Interestingly, quite a few lesbian and bi women have been influential over the course of history and still are to this day. We have Ellen DeGeneres for daytime TV, Jillian Michaels for fitness, Suze Orman for financial planning, Virginia Woolf in writing, Eleanor Roosevelt in politics (she was bi), Billie Jean King and Martina Navratilova in tennis,Janis Joplin for rock ‘n blues, Joan Jett for rock ‘n roll, and Queen Latifah for rap music.
And that’s not all. We have anthropologist Margaret Mead, political commentator Rachel Maddow, TV broadcaster Robin Roberts, actresses Greta Garbo and Marlene Dietrich, and astronaut Sally Ride.
Many of these women were the best and most widely known in their fields. Lesbian and bi women appear in the upper echelons of almost every facet of life.
Around 2% of American women identify as lesbian, and 4% say they are bi. This means 6% of all American women are not straight. This is not an insignificant proportion. Eleanor Roosevelt wasn’t the only non-straight first lady either. US president Grover Cleveland’s sister, who served as his First Lady prior to his marriage, was openly gay and eventually made a life with Evangelin Simpson. Their graves are side by side.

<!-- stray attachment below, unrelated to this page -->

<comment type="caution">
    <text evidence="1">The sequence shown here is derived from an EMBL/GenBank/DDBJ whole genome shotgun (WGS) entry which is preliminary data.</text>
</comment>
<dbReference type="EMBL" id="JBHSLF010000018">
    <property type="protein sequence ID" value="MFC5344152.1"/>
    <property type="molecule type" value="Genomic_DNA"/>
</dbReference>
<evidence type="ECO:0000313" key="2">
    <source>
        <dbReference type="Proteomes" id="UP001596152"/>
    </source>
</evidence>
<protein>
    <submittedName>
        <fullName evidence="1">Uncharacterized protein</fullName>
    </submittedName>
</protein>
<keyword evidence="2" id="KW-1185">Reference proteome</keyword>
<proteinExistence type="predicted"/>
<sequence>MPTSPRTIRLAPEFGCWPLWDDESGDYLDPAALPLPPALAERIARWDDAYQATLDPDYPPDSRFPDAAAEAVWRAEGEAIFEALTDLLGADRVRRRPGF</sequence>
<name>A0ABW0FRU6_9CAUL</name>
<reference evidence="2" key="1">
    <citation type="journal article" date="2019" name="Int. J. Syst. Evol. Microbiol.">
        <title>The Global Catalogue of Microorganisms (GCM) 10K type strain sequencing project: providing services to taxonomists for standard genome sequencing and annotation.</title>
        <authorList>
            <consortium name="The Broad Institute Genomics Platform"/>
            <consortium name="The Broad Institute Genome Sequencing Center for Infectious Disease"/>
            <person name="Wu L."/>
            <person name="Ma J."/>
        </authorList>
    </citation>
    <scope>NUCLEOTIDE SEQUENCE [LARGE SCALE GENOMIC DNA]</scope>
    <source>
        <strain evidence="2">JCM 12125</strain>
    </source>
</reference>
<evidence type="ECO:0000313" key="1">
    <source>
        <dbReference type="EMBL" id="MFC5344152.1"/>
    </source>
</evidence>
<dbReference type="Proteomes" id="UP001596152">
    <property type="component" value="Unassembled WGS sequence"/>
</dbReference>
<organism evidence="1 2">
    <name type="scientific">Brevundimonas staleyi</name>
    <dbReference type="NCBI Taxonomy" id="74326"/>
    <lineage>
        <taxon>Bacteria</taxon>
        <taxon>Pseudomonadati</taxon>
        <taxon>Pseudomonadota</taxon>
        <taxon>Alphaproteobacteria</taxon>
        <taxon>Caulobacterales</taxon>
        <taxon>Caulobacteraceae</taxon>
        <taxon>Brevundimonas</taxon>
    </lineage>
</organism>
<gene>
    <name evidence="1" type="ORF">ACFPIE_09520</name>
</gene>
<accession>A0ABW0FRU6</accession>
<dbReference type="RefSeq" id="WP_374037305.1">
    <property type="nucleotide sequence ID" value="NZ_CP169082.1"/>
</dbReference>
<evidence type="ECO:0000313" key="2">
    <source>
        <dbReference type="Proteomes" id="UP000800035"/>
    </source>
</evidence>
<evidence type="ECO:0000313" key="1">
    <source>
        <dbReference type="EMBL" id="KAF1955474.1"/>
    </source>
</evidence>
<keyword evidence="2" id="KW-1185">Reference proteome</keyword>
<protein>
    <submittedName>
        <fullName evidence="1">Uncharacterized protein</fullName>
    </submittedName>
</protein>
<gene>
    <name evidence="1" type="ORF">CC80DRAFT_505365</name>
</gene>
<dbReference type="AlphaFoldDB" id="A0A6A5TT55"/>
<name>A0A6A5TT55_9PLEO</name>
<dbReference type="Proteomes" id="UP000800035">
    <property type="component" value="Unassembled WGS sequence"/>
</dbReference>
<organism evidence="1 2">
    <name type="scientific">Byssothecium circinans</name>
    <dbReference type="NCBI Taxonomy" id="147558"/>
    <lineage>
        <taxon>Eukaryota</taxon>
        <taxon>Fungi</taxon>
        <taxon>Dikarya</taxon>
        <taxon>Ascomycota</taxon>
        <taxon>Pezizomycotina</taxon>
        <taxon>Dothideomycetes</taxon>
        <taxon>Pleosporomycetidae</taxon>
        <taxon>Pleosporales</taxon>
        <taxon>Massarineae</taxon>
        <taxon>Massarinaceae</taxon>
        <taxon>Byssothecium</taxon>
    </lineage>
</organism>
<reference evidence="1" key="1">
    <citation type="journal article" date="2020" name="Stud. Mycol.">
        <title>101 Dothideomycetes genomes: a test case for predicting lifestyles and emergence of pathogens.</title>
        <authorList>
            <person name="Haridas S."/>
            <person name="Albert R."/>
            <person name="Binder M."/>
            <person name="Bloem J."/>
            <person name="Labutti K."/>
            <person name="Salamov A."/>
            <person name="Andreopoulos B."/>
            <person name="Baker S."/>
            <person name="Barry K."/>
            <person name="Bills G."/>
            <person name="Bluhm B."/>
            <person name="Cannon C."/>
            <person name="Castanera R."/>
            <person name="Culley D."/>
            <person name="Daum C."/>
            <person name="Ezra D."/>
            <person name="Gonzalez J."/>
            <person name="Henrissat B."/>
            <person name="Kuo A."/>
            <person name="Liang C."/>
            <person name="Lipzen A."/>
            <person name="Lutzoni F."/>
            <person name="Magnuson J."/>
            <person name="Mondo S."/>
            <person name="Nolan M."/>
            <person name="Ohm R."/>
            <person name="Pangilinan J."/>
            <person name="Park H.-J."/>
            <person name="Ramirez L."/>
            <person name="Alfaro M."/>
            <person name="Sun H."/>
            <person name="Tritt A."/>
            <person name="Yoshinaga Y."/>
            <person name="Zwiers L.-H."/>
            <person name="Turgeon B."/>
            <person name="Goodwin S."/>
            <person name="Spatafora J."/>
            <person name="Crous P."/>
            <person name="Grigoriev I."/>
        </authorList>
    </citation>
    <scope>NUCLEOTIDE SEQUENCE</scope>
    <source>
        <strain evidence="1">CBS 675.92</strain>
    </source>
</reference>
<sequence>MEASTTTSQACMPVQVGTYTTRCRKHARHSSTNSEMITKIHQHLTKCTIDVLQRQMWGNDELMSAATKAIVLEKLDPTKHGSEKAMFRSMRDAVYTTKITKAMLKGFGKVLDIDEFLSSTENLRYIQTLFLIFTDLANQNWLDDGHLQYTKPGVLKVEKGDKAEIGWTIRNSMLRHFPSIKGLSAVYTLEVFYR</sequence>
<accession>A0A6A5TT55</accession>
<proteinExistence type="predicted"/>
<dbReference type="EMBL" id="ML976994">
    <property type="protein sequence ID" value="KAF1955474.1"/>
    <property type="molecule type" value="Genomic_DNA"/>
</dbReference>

Given that such a highpercentof the female population doesn’t identify as straight, it shouldn’t come as a surprise that gay and bi women play a prominent role in our community. If we look at the statistics, lesbians are underrepresented in certain areas. 54% of LGBT persons have not come out at work according to the Human Rights Campaign (HRC). It is estimated that if all currently closeted women came out, the number of lesbians in powerful positions would seem even less proportionate, when the figures would actually be in line with actual population’s demographics.
Demographics are not the only factor when we introduce the discussion of gay women in the workplace. Bi and gay women aren’t represented in all careers evenly, so it would not be feasible to apply the 6% rule. Due to self-selection, bi and gay women are present in higher concentrations in some careers and not others. A few studies have shown that LGBT individuals prefer jobs that involve great task independence. In other words, they like taking responsibility for their work and don’t want to rely on coworkers or put up with inadequate bosses.
This may be their nature, or it may be that they find it easier to conceal their sexual orientation in this line of work.